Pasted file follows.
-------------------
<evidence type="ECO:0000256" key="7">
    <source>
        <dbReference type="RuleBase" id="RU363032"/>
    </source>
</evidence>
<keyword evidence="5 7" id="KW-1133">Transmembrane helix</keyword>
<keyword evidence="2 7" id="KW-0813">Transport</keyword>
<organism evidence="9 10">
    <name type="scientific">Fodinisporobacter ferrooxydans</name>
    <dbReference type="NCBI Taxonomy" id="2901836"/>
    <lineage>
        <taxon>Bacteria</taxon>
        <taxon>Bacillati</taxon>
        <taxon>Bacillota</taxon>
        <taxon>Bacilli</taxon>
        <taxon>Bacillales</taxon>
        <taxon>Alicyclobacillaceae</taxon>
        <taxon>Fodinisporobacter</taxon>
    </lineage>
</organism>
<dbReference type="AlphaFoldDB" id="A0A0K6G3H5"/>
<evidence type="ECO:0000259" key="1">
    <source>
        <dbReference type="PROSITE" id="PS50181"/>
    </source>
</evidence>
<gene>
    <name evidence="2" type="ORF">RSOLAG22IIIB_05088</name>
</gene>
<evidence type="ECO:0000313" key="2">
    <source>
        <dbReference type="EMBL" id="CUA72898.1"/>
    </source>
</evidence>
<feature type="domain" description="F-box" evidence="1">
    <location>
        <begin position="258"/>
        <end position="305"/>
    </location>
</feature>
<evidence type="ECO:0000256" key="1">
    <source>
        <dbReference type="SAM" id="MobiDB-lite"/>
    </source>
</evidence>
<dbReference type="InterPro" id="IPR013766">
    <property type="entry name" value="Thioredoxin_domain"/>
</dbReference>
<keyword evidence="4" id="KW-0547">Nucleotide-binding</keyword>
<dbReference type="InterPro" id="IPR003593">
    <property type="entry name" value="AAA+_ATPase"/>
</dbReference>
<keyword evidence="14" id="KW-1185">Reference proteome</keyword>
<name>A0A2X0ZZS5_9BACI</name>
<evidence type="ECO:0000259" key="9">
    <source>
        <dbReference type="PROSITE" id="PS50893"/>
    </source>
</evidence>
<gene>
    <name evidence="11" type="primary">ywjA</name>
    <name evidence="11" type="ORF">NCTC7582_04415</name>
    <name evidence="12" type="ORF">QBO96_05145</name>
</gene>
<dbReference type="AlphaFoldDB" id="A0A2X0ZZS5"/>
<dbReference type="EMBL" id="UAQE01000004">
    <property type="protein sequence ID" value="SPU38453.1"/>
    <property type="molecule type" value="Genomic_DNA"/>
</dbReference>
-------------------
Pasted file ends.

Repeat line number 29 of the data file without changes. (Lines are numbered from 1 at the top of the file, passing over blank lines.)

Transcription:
</gene>